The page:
Spring 2008 - #9. Revisiting Roe: The Language of Privacy and Isolation in U.S. and Vermont Case Law.

Author:by Emily Blistein, Esq.

Vermont Bar Journal


Spring 2008 - #9.

Revisiting Roe: The Language of Privacy and Isolation in U.S. and Vermont Case Law

THE VERMONT BAR JOURNAL #173, Volume 34, No. 4 SPRING 2008

Revisiting Roe: The Language of Privacy and Isolation in U.S. and Vermont Case Lawby Emily Blistein, Esq."The pregnant woman cannot be isolated in her privacy," Justice Blackmun wrote in the landmark decision of Roe v. Wade, the U.S. Supreme Court case that legalized a woman's right to choose abortion.(fn1) While this is by no means Roe's most recognizable quotation, it has proven increasingly ominous for those trying to prevent the erosion of women's privacy rights. Indeed, as the courts, legislatures, and advocates on both sides have engaged in continual framing and reframing of the abortion debate, a pregnant women's right to be at all "isolated" in her decision has become increasingly less assured. "Cannot" is slowly and disturbingly becoming "will not."

January 22, 2008, marked the thirty-fifth anniversary of the Roe decision and many have taken the opportunity to reflect on the abortion debate. One thing is clear: we disagree--in courtrooms and legislatures, in classrooms and around kitchen tables. We disagree. These disagreements, as Blackmun noted at the beginning of Roe, arise from "one's experiences, one's exposure to the raw edges of human existence, one's religious training, [and] one's attitudes toward life and family."(fn2)

One might assume that acknowledgement of these differences would move the courts and legislatures to afford the person most intimately involved more privacy when making these personal and private decisions. Instead, individual judges and legislators have moved in the other direction--codifying and enshrining their own morals, religious beliefs, and experiences. So strong it seems is their desire to define a woman's experience that--as their voices have become louder and more controlling--the doctor's offices and kitchen tables where women have sought refuge to make private decisions have grown increasingly less isolated from their reach.

As the Court has shifted and reframed its logic in the last thirty-five years, a telling trend has emerged: the more willing justices are to invade and describe a pregnant woman's private experience, the more likely they are to restrict access to abortion. The language that courts--in particular the U.S. Supreme Court--use to describe women's private plights has invariably become the measure of how much these judges will substitute their own decision-making power for ours.

To Roe or to Wade

Many incorrectly assume that abortion was illegal before Roe and, if Roe is overturned, will be illegal again. In fact, state restrictions on abortion formed a patchwork of laws before Roe and, importantly, if Roe is ever overturned, we will return to the status of our state law prior to Roe.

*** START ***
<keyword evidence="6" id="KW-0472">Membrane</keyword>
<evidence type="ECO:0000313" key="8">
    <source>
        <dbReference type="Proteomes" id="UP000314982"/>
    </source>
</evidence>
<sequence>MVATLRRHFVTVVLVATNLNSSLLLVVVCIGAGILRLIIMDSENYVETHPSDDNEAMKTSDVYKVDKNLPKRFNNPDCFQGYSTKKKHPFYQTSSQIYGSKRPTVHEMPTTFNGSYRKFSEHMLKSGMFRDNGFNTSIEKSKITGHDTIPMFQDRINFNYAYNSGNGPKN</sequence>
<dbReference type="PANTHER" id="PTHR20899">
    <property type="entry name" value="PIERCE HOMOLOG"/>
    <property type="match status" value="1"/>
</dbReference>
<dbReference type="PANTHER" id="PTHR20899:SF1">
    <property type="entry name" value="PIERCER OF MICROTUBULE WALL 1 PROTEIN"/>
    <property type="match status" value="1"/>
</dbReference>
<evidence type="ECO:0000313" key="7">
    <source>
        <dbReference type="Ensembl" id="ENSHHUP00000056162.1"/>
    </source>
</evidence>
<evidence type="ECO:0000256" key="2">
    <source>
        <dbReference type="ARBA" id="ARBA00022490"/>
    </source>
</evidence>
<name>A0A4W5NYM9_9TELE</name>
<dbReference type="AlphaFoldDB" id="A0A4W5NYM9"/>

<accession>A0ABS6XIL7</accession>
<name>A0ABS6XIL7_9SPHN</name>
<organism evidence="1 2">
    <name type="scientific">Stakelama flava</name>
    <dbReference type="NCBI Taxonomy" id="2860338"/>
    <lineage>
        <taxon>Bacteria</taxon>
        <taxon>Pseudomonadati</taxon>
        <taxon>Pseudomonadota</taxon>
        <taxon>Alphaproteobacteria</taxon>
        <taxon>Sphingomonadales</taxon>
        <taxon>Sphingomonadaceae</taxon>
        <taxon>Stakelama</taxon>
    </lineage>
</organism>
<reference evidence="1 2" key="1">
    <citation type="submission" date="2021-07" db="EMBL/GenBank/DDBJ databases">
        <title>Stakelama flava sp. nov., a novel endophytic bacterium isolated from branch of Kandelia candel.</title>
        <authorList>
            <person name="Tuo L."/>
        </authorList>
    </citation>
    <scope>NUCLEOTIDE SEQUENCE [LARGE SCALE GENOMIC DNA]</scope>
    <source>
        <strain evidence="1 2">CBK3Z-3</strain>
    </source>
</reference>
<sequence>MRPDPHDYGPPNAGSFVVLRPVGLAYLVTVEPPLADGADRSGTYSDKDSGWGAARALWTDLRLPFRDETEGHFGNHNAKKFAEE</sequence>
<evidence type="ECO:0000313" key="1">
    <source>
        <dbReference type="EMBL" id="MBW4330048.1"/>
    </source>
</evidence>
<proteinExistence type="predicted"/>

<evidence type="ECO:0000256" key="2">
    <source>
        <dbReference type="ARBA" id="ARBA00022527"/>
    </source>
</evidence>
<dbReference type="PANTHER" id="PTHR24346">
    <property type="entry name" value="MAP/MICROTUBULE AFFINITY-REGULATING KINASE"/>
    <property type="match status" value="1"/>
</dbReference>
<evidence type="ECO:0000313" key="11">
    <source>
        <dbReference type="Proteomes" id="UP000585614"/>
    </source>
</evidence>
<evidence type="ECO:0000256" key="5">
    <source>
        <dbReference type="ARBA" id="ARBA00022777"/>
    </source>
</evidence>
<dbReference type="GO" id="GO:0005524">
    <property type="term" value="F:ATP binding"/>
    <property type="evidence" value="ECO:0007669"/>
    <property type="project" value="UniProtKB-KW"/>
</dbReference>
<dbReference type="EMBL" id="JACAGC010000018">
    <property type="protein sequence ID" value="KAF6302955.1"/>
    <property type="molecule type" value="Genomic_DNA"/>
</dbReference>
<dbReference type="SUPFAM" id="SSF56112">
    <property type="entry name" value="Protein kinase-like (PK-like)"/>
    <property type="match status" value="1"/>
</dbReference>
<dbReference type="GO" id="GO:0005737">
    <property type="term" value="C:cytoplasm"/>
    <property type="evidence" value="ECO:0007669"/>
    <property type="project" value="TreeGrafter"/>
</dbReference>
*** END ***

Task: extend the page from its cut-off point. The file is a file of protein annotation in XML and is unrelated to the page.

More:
Roe stands as the matriarch of the abortion cases protecting a woman's right to choose--holding this right absolute in the first trimester and outlining the parameters of state regulation in the second and third trimesters. It was Griswold v. Connecticut(fn3) and Eisenstadt v. Baird,(fn4) however, that set the stage for the Court to extend the zone of privacy to include the decision to terminate a pregnancy. Griswold and Eisenstadt created a constitutional privacy that protected the right of, first, married couples, and then unmarried people, to use contraception. Roe was followed by a series of cases that sought to test the power of government to restrict the right to abortion; in the majority of these cases, restrictive laws, in light of Roe, were held unconstitutional.(fn5) In 1992, however, Planned Parenthood v. Casey(fn6) upheld the essential holding of Roe while establishing a new test for abortion regulations. After Casey, regulations would only be unconstitutional if they imposed on women seeking an abortion an "undue burden"--a term Justice O'Connor chose without regard to the inherent subjectivity of what constitutes a "burden."

The Texas statute that criminalized abortions, at issue in Roe, was far from unique in its time. The majority of states that criminalized abortions did so either by criminalizing a woman's act of procuring an abortion and/or criminalizing the doctor's act in providing her with one. As Roe was decided, states across the country were considering challenges to their own criminalization statutes.

The Vermont Supreme Court, in fact, had already invalidated Vermont's criminalization statute in 1972 in Beecham v. Leahy,(fn7) a year before Roe.(fn8) The Vermont Legislature had enacted a law that penalized doctors for providing abortions, but was silent on a woman's right to receive an abortion. The Vermont Supreme Court invalidated the statute because of the duplicity inherent in the law. The Court explained that it was "hypocrisy" to allow women the right to obtain an abortion and yet criminalize the act of providing the...

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